Arts & Life, Events

Do not disturb: Women in the hotel industry speak out about abuse and sexual assault

For most, pillowcases bring to mind a comfortable, safe place. But for women in the hotel industry, they can be a reminder of hours of work, sometimes in unfair working conditions and the possibility of assault or abuse.

On Friday, Long Beach coffee shop Viento Y Agua, in partnership with the Long Beach Coalition hosted “The Pillowcase Project.” The Long Beach Coalition is an organization that is dedicated to creating equality in the workplace and establishing healthy communities.

The movement was established to raise awareness about women who are abused in the service sector. The event featured a display of pillowcases with artwork and messages expressing support for female hotel workers.

“There’s power within the art and art is often a medium of change,” said Norberto Lopez, an organizer of the event.

An open mic was held and speakers, some of whom were hotel employees, touched on sensitive subjects such as physical and sexual abuse, as well as the poor working conditions that many women hotel workers face—grievances that often go without resolution.

According to a pamphlet published by the Long Beach Coalition, women make up 85 percent of housekeepers in the Long Beach tourism industry. Nationally, 82 percent of hotel employees have been subject to verbal aggression or incidents of customers and guests.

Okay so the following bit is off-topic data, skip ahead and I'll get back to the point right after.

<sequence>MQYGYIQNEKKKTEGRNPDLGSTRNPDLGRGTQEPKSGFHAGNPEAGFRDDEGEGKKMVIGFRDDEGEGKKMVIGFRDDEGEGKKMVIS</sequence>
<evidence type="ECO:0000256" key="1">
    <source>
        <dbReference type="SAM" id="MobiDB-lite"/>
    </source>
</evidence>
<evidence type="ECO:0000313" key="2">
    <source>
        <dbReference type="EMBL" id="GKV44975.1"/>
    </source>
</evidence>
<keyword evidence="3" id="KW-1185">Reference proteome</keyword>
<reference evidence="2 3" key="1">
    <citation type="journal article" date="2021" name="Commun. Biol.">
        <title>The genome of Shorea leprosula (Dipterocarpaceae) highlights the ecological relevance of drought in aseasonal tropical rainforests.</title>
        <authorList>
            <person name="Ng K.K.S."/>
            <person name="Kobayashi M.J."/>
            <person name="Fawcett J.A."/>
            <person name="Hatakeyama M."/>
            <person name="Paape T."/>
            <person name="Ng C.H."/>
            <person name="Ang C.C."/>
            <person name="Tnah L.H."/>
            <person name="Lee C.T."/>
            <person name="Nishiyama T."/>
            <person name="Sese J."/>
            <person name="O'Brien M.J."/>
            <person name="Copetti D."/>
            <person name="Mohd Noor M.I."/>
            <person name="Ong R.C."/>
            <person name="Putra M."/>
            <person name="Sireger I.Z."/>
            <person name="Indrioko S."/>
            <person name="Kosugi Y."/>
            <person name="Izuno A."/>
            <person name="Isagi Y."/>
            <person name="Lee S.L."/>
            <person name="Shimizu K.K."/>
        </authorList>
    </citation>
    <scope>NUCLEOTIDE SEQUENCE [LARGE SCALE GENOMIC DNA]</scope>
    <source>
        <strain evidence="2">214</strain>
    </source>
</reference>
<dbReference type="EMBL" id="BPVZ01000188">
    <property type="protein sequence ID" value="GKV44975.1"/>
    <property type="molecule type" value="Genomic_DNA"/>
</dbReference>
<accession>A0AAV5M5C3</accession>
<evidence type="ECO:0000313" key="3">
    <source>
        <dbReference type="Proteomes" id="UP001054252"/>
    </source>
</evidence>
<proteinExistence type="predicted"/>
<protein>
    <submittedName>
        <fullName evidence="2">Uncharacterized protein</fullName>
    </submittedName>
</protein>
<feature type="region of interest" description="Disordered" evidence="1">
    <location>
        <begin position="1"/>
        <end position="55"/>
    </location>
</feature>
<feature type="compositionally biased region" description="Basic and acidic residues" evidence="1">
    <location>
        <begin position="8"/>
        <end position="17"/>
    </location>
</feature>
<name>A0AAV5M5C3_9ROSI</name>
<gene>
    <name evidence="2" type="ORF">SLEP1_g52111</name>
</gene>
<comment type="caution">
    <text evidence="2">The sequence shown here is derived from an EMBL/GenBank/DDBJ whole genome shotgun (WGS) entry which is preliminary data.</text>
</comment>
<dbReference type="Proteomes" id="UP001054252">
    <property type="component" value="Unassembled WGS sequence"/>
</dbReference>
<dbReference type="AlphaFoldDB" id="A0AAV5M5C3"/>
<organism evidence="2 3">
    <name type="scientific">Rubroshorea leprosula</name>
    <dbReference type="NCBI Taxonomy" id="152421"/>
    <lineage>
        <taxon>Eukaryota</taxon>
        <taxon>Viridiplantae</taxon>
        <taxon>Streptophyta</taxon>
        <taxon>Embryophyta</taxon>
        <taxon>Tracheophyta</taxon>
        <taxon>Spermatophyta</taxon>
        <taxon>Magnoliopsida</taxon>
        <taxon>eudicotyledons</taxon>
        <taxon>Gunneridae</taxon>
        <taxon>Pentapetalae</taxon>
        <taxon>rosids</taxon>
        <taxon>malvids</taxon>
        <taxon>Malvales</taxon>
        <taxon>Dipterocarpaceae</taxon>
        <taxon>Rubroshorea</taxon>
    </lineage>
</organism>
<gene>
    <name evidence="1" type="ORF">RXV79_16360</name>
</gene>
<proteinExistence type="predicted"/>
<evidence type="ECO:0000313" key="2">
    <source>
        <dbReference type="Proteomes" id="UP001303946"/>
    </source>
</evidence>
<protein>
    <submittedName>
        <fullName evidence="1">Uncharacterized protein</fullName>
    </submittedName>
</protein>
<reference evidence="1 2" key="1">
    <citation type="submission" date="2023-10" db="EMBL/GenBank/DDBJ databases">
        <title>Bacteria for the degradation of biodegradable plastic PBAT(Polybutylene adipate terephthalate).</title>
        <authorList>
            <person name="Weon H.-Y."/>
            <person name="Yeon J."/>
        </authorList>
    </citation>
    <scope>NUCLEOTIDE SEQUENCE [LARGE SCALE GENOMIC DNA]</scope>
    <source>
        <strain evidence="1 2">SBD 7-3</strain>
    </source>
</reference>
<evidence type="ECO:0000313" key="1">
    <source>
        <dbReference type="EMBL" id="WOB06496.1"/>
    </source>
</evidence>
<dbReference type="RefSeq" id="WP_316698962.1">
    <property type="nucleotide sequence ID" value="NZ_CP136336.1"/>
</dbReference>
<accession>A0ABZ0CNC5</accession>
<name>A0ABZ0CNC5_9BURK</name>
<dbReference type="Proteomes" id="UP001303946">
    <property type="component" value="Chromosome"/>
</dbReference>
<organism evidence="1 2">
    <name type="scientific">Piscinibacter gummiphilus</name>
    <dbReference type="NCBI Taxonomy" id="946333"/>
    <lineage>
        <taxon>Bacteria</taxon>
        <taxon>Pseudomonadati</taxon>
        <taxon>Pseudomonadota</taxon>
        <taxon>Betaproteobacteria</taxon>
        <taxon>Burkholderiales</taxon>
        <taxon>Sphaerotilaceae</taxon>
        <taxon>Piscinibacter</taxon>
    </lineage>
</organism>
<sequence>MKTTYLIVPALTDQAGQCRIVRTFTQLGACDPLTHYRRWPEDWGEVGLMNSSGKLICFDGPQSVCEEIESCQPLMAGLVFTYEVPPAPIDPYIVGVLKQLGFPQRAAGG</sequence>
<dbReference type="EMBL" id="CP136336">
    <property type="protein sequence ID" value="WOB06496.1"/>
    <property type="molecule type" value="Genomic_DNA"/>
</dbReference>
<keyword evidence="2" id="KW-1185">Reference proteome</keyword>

According to organizers, the project aims to change discussions into action by unionizing these “invisible” workers and pushing for laws that expand worker’s rights. During the summer, approximately 500 supporters of the movement marched down Ocean Boulevard in Downtown Long Beach to pressure the city council into passing legislation that would create better working conditions for housekeepers in the hotel industry.

Some speakers told stories recounting abuse or harsh working conditions. One story in particular sparked an open dialogue between the organizers and the audience.

Rosa Casarrubias, a hotel server in Long Beach, said she was in a situation where she felt uncomfortable entering a guest’s room after he invited her in while she was working. She was afraid to enter because she didn’t know what could happen to her. “In his room, he’s in control,” she says in her story, written in the pamphlet.

Some speakers opened up about their experiences with rape and sexual assault, as well as instances when they’re discriminated against as a result of microaggressions—words that are unintentionally discriminatory.

Tzitziqui Romero, sociology major at CSULB, shared her frustrations about being called “exotic” regularly in regards to her name and her appearance.

“My name shows my ancestry but it’s not mainstream so it’s not entirely accepted,” Romero said. “When guys look at me and call me exotic, I know they’re going to try and sleep with me. I’m more than just a piece of meat.”

What began as an event raising awareness of abuse and unfair work for women in the hotel industry, turned into a night of catharsis as more and more speakers opened up about their experience with discrimination, sexual assault and abuse.

For the next month, pillowcases covered with drawings and words will decorate a wall of Viento Y Agua, a symbol of women’s rights and a reminder to stand up against abuse and assault. One pillowcase in particular encapsulated the meaning of the event. It said: “Escucha Mi Voz” or “Hear My Voice.”

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